Murder of a Language

An immigrant, born in the former Soviet Union, examines how Putin’s actions have had a detrimental effect on the language, culture, and politics of Russia…

by: Mark Budman

For the first time in my long life, I’m ashamed my first language is Russian. I’m not an ethnic Russian, I wasn’t even born in Russia. I was born in the former Soviet Union, in a place that is now called Moldova. This place was and is multi-ethnic, but in my boyhood, back in the nineteen-sixties, Russian was the prevailing language, at least in the cities. I remember a boy about my age showing off a Ukrainian-language book in school. The script looked like Russian but with a few minor differences. I wondered why he would want to read that. Isn’t Russian literature much richer than Ukrainian? Even Nikolai Gogol, the most famous Ukrainian writer, wrote in Russian. He replied curtly, “It’s my language.”

My wife was born in Ukraine. The same thing happened there too, to a lesser extent. Everyone wanted to speak and read Russian. But now, thanks to Mr. Putin, it’s changing. Mr. Putin plays the role of a defender of all things Russian. But his efforts have a detrimental effect on the language, culture, and politics. People in Ukraine who used to speak Russian, are switching to Ukrainian en masse. Even the cities’ names sound different from what the majority used to say. Even words fight. Exhibit 1, this hashtag: #KyivNotKiev.

Living in a multilingual environment is beneficial for everyone. Linguistic skills flourish in a heterogeneous environment. My father spoke five languages. My mother speaks four. Beginning with my generation, we lived in a more homogenous environment. When first Russian and then English became dominant in our family, the number of languages went down. I speak only two. Maybe 2.2. My kids speak 1.5. My grandkids speak 1.2.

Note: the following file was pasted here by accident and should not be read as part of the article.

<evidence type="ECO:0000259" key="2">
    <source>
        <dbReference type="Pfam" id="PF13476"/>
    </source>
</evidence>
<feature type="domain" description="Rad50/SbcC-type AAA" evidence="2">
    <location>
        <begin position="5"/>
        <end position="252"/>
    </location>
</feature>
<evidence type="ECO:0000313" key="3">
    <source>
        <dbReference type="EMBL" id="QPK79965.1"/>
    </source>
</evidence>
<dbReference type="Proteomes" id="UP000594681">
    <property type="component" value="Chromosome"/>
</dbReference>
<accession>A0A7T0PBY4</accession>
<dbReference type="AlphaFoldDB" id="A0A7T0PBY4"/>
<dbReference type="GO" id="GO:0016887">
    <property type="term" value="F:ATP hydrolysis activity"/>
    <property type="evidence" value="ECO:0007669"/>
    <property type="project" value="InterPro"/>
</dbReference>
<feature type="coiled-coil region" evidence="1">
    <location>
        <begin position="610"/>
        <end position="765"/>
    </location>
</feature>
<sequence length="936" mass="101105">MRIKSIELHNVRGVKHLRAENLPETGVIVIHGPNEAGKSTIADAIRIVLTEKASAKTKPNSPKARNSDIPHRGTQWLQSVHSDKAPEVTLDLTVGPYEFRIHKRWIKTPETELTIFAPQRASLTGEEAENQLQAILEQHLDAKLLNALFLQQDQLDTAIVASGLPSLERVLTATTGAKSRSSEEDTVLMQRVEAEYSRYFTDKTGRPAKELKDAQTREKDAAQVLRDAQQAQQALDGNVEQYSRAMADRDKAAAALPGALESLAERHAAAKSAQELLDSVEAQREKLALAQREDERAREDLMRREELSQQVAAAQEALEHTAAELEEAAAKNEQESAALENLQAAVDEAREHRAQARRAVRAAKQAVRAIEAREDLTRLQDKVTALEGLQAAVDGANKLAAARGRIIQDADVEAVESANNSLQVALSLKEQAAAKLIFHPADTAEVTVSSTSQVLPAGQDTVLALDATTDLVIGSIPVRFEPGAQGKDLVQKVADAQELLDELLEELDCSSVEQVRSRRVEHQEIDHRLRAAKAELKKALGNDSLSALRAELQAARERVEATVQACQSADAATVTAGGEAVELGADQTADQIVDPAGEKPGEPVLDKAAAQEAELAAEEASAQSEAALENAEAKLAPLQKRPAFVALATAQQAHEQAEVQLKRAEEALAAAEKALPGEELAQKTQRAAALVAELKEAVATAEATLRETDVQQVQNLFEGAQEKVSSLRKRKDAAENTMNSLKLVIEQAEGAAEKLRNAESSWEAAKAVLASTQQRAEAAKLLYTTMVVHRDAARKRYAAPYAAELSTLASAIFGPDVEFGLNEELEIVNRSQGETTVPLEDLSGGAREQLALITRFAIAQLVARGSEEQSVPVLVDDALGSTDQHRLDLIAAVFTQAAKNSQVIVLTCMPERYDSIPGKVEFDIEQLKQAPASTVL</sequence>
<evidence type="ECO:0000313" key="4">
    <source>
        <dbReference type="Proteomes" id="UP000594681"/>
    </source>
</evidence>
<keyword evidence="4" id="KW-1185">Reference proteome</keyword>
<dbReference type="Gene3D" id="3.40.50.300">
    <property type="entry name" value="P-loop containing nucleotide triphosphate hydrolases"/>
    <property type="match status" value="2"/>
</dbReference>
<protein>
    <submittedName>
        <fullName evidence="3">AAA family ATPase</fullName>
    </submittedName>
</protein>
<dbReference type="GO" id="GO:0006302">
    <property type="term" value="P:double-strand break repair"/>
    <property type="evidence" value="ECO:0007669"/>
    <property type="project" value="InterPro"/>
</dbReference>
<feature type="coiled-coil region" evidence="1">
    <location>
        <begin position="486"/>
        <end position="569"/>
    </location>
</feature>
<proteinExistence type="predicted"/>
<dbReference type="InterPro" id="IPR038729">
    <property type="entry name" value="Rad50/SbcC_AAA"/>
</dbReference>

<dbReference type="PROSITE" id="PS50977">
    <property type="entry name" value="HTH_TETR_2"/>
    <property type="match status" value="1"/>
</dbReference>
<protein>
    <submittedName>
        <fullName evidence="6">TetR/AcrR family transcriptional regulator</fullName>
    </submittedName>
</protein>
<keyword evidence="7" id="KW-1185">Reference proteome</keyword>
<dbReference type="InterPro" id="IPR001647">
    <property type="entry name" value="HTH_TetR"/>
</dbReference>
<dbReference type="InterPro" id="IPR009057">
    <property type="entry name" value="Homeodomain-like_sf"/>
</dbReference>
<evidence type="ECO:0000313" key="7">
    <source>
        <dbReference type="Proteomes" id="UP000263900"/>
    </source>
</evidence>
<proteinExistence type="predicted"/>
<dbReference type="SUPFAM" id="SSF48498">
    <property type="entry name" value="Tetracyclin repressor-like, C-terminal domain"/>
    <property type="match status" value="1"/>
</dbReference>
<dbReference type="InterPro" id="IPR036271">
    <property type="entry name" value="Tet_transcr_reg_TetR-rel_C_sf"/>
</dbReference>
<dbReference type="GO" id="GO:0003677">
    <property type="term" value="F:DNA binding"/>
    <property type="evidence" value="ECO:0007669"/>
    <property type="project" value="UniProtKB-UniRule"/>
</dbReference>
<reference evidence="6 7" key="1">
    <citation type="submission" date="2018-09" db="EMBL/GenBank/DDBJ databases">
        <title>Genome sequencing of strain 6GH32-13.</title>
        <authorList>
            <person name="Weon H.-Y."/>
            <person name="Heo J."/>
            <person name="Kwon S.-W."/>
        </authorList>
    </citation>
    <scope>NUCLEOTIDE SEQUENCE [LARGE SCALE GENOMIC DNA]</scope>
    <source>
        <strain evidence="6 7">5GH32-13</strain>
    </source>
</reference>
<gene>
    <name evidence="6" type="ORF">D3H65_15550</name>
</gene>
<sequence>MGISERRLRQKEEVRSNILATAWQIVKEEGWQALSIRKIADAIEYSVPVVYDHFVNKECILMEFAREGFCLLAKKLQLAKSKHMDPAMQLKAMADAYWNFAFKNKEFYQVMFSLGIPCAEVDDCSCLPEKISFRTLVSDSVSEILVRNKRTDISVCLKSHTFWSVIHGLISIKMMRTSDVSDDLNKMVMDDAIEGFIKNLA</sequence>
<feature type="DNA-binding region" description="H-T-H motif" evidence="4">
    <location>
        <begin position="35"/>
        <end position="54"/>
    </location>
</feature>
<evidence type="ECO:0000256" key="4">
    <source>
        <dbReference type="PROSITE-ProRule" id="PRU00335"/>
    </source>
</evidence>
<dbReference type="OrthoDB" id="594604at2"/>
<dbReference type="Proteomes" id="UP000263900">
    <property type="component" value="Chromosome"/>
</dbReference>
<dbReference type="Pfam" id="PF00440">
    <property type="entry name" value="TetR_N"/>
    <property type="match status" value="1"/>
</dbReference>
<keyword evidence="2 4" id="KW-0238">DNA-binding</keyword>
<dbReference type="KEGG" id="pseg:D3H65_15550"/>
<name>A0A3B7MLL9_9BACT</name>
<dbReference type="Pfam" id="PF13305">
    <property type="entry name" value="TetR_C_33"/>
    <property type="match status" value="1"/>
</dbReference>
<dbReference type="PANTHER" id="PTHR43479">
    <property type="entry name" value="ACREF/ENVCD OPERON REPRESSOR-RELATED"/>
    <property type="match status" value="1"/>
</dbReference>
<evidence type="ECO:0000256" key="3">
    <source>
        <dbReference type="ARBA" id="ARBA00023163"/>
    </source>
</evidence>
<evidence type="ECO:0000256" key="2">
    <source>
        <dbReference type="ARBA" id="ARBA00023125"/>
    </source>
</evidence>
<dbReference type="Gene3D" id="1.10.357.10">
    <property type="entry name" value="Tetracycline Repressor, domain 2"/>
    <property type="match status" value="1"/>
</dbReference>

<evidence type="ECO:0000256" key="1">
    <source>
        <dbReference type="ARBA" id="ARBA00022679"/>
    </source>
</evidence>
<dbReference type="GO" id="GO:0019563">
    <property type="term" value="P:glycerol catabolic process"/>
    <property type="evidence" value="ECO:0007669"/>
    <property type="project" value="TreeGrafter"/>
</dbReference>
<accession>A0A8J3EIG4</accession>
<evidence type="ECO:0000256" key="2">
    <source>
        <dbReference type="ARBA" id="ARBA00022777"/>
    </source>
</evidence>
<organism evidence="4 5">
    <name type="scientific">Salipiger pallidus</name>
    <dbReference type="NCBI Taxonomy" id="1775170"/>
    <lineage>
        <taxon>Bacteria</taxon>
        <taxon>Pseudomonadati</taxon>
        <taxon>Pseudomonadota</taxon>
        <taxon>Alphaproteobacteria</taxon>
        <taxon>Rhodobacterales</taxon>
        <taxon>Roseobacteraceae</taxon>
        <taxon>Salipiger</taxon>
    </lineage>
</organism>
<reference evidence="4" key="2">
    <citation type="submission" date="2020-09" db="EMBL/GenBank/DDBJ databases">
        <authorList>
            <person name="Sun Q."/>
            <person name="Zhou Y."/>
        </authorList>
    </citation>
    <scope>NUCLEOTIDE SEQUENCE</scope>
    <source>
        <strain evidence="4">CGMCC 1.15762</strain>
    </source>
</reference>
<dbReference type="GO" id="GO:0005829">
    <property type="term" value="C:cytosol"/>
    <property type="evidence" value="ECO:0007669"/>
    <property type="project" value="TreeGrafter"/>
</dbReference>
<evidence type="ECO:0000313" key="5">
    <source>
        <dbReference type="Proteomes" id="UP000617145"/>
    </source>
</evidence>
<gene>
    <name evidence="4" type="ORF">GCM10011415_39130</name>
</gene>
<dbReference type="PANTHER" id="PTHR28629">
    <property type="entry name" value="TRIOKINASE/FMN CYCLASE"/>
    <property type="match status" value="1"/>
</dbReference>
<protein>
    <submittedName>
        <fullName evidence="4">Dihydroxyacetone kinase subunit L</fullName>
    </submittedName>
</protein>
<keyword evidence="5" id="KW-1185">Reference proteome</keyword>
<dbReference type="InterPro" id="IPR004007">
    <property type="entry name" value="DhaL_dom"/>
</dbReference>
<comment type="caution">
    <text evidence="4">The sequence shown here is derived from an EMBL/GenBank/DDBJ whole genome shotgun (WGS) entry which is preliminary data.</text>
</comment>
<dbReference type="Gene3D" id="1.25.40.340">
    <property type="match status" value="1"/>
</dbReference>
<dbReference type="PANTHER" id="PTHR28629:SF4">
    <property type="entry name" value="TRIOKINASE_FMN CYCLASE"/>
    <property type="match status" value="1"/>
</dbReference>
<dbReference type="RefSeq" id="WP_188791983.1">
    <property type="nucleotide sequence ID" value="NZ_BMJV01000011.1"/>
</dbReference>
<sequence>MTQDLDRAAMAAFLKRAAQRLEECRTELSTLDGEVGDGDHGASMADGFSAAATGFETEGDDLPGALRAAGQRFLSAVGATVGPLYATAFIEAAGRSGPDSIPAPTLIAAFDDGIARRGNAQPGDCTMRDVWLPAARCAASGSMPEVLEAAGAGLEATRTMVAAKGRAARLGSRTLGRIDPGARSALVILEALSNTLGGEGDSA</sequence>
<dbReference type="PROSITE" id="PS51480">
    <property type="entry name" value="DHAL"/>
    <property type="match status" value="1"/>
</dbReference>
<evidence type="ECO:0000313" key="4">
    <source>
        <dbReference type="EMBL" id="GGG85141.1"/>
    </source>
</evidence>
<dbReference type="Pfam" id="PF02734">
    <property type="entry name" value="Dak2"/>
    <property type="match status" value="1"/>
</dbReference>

Increasing people’s knowledge about other cultures helps the whole society. Knowledge leads to understanding. Understanding leads to peace. Brains deteriorate slower when people speak more than one language. 

However, this truth is not shared by everyone. Dictators are not elected for their knowledge of languages and their roles in human development. They are not elected at all. They are surrounded by equally minded yes people, and therefore have a hard time understanding such intricacies. But ignorance is not a defense.

Eliminating even one language from the family of Earth languages is a crime. Especially such a rich language as Russian. Nikolai Gogol would agree. You have committed a crime, Mr. Putin. Уходите. Йди геть


Mark Budman is a first-generation immigrant to the US. An engineer by training, he currently works as a medical interpreter. His fiction has appeared in Catapult, Witness, World Literature Today, Mississippi Review, The London Magazine (UK), McSweeney’s, Painted Bride Quarterly, and elsewhere. He is the author of the novel My Life at First Try, published by Counterpoint, and co-editor of immigration-themed anthologies published by Ooligan Press, Persea, and University of Chester (UK).

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